Lord Alton of Liverpool (CB):

My Lords, I thank my noble friend Lady Cox for once again focusing our attention on the suffering peoples of Sudan. I begin by expressing sadness and some shock that, despite all the debates and all the attempts to create a climate for peaceful development, the suffering in that war-torn country continues unabated. My first visit to South Sudan was during the civil war, which claimed 2 million lives, and, in 2004, I went to Darfur and saw first hand a conflict which had claimed between 200,000 and 300,000 lives. While the world looked on, 90% of Darfur’s villages were razed to the ground. At the time, I published a report entitled, If This Isn’t Genocide, What Is? Throughout 2011 and 2012, I tabled questions and spoke in your Lordships’ House about the new genocide unravelling, as we have heard, in South Kordofan and Blue Nile, and which was described by Dr Mukesh Kapila, a former high-ranking British and United Nations official, as,

“the second genocide of the 21st century”— Darfur being the first.

Those who unleashed this torrent of unconscionable violence on their own people are undoubtedly mass murderers and fugitives from justice, having been indicted by the International Criminal Court for crimes against humanity. In South Kordofan and Blue Nile, more than 1 million are now displaced, and the perpetrators are attempting to repeat what happened in Darfur, but this time by closing borders and refusing access, a genocide without witnesses.

Two years ago, Ministers told me that they were urgently seeking access to the affected areas:

“Reports of such atrocities will be investigated and, if they prove true, those responsible will need to be brought to account”.—[Official Report, 21/6/11; col. WA 294.]

Three months later, Ministers said that,

“we continue … to seek urgent access to those most affected by the conflict”.—[Official Report, 9/11/11; col. WA 66.]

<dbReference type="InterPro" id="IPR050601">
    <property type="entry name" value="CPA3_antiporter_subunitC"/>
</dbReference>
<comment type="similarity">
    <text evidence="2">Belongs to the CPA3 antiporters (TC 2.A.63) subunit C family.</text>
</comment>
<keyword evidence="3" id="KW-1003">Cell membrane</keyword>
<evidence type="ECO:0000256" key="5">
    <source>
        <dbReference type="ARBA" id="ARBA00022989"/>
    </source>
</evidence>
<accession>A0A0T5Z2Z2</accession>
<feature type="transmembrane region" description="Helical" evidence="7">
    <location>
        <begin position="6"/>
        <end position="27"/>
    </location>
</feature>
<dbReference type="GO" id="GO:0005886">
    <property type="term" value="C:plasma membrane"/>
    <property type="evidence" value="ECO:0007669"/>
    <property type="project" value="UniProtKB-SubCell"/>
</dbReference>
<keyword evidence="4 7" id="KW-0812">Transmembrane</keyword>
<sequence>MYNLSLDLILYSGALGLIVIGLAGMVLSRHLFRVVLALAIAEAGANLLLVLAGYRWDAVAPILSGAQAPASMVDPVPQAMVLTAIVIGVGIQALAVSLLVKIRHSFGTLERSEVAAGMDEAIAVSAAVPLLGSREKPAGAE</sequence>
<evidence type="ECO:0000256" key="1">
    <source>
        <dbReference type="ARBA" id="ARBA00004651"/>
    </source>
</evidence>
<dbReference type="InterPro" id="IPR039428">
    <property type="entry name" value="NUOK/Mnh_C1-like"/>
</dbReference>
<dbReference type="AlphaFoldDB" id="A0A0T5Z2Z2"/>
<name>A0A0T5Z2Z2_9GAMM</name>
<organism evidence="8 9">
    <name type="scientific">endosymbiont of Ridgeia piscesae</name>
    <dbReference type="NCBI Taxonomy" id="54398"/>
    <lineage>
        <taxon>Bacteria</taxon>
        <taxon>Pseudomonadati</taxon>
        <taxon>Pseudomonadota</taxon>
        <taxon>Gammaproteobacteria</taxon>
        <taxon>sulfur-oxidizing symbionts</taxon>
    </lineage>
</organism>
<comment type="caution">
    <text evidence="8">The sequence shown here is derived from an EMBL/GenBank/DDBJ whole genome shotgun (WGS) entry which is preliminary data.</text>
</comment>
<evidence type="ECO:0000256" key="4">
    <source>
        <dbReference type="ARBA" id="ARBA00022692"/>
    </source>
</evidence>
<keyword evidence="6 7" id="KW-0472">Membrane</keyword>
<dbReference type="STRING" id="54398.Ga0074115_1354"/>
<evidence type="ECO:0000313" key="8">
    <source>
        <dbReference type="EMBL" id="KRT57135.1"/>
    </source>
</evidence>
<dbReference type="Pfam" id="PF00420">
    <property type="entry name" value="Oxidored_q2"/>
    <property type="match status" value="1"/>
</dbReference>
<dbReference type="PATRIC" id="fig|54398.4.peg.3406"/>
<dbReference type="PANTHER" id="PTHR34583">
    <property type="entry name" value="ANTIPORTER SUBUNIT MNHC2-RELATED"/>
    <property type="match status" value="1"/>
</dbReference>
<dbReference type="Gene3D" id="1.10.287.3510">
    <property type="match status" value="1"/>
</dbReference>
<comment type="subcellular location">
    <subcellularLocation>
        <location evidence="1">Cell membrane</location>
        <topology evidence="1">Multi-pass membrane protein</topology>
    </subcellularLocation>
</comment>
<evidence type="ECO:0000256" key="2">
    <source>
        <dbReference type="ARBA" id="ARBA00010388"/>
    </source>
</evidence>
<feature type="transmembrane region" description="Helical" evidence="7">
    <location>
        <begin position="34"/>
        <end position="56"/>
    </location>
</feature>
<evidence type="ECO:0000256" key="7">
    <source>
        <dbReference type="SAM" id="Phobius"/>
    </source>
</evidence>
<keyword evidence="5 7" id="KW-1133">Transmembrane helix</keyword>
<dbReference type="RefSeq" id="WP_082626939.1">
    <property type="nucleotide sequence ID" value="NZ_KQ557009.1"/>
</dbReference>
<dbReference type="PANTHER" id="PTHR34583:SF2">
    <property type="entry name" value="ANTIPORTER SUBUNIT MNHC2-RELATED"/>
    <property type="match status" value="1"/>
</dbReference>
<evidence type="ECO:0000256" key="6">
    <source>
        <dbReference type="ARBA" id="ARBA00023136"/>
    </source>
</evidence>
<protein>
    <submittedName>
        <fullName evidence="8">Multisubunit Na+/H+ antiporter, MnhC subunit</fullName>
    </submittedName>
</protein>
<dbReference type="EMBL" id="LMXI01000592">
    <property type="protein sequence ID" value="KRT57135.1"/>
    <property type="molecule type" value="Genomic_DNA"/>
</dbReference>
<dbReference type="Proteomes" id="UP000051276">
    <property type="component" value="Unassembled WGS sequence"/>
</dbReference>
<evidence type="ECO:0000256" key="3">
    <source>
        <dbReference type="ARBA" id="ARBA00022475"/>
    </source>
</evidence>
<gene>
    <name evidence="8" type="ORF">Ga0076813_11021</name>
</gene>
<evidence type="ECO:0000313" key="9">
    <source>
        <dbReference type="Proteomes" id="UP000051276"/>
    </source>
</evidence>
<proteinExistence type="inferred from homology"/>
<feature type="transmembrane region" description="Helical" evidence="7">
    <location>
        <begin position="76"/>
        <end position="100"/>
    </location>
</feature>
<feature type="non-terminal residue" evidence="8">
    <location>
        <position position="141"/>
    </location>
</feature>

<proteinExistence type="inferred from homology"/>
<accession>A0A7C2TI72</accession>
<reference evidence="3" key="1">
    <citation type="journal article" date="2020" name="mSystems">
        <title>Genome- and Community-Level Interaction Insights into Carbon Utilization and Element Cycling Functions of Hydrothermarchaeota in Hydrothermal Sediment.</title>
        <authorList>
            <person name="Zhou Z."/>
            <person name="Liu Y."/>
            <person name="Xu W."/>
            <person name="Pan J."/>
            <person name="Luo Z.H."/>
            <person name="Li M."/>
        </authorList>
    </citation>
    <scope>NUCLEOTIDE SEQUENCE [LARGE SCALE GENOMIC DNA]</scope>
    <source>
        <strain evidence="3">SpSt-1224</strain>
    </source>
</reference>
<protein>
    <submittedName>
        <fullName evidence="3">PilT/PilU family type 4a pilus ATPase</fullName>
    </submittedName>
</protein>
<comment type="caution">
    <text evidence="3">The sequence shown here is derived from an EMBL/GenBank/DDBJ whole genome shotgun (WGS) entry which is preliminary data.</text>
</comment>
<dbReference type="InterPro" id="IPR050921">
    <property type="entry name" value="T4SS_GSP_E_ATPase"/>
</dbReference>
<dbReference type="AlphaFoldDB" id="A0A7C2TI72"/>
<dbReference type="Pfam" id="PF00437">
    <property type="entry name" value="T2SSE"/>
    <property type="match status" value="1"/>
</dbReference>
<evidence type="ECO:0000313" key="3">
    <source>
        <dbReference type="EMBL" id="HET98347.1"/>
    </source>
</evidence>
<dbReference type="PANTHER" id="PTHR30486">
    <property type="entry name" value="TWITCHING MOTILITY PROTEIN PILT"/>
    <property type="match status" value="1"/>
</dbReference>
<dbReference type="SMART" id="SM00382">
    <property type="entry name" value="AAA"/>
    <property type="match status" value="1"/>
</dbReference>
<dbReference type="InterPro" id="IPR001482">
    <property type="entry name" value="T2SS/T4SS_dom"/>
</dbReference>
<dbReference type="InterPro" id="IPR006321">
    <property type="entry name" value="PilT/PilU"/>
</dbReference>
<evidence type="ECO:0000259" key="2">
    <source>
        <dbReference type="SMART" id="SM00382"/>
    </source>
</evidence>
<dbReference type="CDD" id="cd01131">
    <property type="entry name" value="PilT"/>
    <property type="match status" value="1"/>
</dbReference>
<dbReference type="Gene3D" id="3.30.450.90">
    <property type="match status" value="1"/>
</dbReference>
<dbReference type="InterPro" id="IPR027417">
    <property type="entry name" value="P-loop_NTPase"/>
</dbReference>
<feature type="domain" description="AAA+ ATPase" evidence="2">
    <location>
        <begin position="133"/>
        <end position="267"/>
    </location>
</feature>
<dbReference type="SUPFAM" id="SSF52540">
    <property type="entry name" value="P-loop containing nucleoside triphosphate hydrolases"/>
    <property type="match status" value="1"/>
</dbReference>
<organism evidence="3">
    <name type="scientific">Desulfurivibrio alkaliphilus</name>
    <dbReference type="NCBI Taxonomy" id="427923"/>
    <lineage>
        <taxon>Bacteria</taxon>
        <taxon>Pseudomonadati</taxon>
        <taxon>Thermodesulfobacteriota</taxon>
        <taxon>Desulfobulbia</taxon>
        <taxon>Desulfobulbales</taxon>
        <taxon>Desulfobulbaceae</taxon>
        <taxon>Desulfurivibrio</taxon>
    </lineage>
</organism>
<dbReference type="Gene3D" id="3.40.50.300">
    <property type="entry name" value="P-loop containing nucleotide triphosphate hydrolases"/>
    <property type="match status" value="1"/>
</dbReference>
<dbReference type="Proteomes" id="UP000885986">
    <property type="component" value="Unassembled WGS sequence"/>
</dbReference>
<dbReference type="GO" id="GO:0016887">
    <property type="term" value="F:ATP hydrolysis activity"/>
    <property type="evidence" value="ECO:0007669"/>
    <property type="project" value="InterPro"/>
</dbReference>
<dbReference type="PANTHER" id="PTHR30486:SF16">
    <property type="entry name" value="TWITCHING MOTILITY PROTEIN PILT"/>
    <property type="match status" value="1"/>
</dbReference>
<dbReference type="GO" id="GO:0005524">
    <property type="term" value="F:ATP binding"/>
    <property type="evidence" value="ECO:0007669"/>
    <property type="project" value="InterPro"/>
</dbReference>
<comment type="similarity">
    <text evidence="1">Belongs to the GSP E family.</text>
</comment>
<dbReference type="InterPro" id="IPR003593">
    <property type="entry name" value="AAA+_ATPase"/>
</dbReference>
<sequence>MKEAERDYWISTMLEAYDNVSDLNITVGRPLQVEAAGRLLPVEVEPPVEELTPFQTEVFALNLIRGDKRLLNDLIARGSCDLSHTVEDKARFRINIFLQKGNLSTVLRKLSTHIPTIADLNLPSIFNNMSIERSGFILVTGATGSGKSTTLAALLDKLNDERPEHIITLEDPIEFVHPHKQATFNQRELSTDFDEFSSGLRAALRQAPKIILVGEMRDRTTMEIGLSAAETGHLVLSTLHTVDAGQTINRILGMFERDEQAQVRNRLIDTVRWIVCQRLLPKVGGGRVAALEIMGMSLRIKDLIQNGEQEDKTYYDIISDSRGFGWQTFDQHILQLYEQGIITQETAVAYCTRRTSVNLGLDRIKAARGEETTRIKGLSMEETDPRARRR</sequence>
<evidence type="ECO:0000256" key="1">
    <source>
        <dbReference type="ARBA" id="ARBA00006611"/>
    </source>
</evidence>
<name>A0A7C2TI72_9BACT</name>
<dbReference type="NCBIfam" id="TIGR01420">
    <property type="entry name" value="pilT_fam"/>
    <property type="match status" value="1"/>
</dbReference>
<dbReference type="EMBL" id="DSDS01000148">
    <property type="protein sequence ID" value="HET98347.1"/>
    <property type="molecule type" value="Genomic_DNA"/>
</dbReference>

However, we have lamentably failed to do either, failing both systematically to collect evidence from fleeing refugees and to gain access to the areas on which bombs have been raining down. I hope that the Minister will update us on both of those questions.

Yesterday I attended a briefing of the Associate Parliamentary Group for the Republic of Sudan and South Sudan, of which I am an officer, as are the noble Baronesses, Lady Kinnock and Lady Cox. What I heard did not just leave me saddened and shocked, it also left me angry.

We heard that in Darfur, where 2.3 million people are already displaced, is that “another 350,000 people have been displaced since January” and “1.3 million people are now in temporary camps”; that “aerial bombardment is a regular occurrence”; that “there is a climate of fear and terrorisation” and “a rapid downward trend in security”; and that “the situation is getting worse.” We heard that there may be another 50,000 people displaced in Adela but no one, including a UNAMID force of more than 20,000 personnel, has access, so no one really knows. For INGOs, the situation is fraught with danger following the killing of two of World Vision’s staff in July. There is now virtually no humanitarian access to areas that are not held by the Government.

Yesterday we were told that it is five years since DfID officials have been able to get beyond the state capitals in Darfur to visit projects run by NGOs. I hope that we will hear from the Minister that our commitment to Darfur and the rest of Sudan remains a priority for the UK, that DfID staff are fully informed of the situation, and that we are finally getting to grips with the fact that, as the noble Baroness, Lady Kinnock, said, the Doha document for peace in Darfur is on its last legs. I hope that the Minister will tell us when we last raised the Darfur and the situation in South Kordofan in the Security Council. The Security Council resolutions banning military flights over Darfur are, we heard yesterday, regularly being broken and those who issue their genocidal orders do so with total impunity.

As I prepared for today’s debate, it was with a genuine sense of sadness. It is more than 10 years ago that, on the eve of a breakthrough in negotiations between the Government of Sudan and SPLA rebels, I welcomed the new atmosphere of hope, but also warned that a ceasefire would be no guarantee of democracy or justice for all. More than 10 years later, it is clear that the CPA that followed has failed to bring change, democracy, or justice to the Sudanese peoples of Sudan or South Sudan. That remains today a distant dream in many of those places. I also feel shock because, despite the ongoing and mounting tragedy of a further decade of war, the attention of the world appears to have turned away from the region.

It is not only Darfur and South Kordofan; consider for a moment the peoples of central and northern Sudan, who flocked to the streets in September of this year and were brutally massacred by the Government of Sudan’s security services. More than 200 protesters were shot dead. The awfulness speaks for itself. Consider also the situation in Jonglei, where it is thought that militias loyal to the Government in Khartoum have also been trying to destabilise the situation in the South.